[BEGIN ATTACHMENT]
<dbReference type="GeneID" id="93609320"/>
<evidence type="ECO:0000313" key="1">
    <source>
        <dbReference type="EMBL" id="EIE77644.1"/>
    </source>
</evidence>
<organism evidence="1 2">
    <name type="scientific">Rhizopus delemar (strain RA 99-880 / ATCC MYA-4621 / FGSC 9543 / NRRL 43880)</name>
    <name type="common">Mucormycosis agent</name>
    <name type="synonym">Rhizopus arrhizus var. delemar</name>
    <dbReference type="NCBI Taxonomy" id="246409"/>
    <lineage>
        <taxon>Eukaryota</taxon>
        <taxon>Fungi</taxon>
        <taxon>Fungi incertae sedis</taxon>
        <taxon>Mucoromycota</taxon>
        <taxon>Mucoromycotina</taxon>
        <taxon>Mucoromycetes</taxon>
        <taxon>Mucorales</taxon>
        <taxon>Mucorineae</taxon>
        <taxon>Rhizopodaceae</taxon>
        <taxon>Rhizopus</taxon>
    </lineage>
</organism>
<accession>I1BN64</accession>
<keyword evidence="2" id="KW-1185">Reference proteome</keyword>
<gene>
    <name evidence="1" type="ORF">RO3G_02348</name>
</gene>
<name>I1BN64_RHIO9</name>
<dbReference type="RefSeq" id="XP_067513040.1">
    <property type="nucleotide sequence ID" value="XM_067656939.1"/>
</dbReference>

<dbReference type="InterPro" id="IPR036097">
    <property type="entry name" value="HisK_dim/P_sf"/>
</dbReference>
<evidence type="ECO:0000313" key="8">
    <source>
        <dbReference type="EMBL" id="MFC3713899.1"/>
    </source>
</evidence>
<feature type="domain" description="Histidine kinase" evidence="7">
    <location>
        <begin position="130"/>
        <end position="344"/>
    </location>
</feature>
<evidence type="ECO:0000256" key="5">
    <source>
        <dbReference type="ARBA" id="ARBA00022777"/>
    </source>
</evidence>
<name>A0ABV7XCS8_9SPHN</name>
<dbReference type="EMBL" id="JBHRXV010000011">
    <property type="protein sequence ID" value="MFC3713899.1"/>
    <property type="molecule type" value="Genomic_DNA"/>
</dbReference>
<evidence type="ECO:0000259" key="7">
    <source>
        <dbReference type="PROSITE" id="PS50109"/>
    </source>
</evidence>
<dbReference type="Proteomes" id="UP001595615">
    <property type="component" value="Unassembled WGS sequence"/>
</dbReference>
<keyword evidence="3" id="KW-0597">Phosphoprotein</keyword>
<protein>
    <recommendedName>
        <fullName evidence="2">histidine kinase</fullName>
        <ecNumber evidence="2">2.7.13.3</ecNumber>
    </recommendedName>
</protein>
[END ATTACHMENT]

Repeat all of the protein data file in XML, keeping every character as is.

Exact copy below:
<dbReference type="GeneID" id="93609320"/>
<evidence type="ECO:0000313" key="1">
    <source>
        <dbReference type="EMBL" id="EIE77644.1"/>
    </source>
</evidence>
<organism evidence="1 2">
    <name type="scientific">Rhizopus delemar (strain RA 99-880 / ATCC MYA-4621 / FGSC 9543 / NRRL 43880)</name>
    <name type="common">Mucormycosis agent</name>
    <name type="synonym">Rhizopus arrhizus var. delemar</name>
    <dbReference type="NCBI Taxonomy" id="246409"/>
    <lineage>
        <taxon>Eukaryota</taxon>
        <taxon>Fungi</taxon>
        <taxon>Fungi incertae sedis</taxon>
        <taxon>Mucoromycota</taxon>
        <taxon>Mucoromycotina</taxon>
        <taxon>Mucoromycetes</taxon>
        <taxon>Mucorales</taxon>
        <taxon>Mucorineae</taxon>
        <taxon>Rhizopodaceae</taxon>
        <taxon>Rhizopus</taxon>
    </lineage>
</organism>
<accession>I1BN64</accession>
<keyword evidence="2" id="KW-1185">Reference proteome</keyword>
<gene>
    <name evidence="1" type="ORF">RO3G_02348</name>
</gene>
<name>I1BN64_RHIO9</name>
<dbReference type="RefSeq" id="XP_067513040.1">
    <property type="nucleotide sequence ID" value="XM_067656939.1"/>
</dbReference>

<dbReference type="InterPro" id="IPR036097">
    <property type="entry name" value="HisK_dim/P_sf"/>
</dbReference>
<evidence type="ECO:0000313" key="8">
    <source>
        <dbReference type="EMBL" id="MFC3713899.1"/>
    </source>
</evidence>
<feature type="domain" description="Histidine kinase" evidence="7">
    <location>
        <begin position="130"/>
        <end position="344"/>
    </location>
</feature>
<evidence type="ECO:0000256" key="5">
    <source>
        <dbReference type="ARBA" id="ARBA00022777"/>
    </source>
</evidence>
<name>A0ABV7XCS8_9SPHN</name>
<dbReference type="EMBL" id="JBHRXV010000011">
    <property type="protein sequence ID" value="MFC3713899.1"/>
    <property type="molecule type" value="Genomic_DNA"/>
</dbReference>
<evidence type="ECO:0000259" key="7">
    <source>
        <dbReference type="PROSITE" id="PS50109"/>
    </source>
</evidence>
<dbReference type="Proteomes" id="UP001595615">
    <property type="component" value="Unassembled WGS sequence"/>
</dbReference>
<keyword evidence="3" id="KW-0597">Phosphoprotein</keyword>
<protein>
    <recommendedName>
        <fullName evidence="2">histidine kinase</fullName>
        <ecNumber evidence="2">2.7.13.3</ecNumber>
    </recommendedName>
</protein>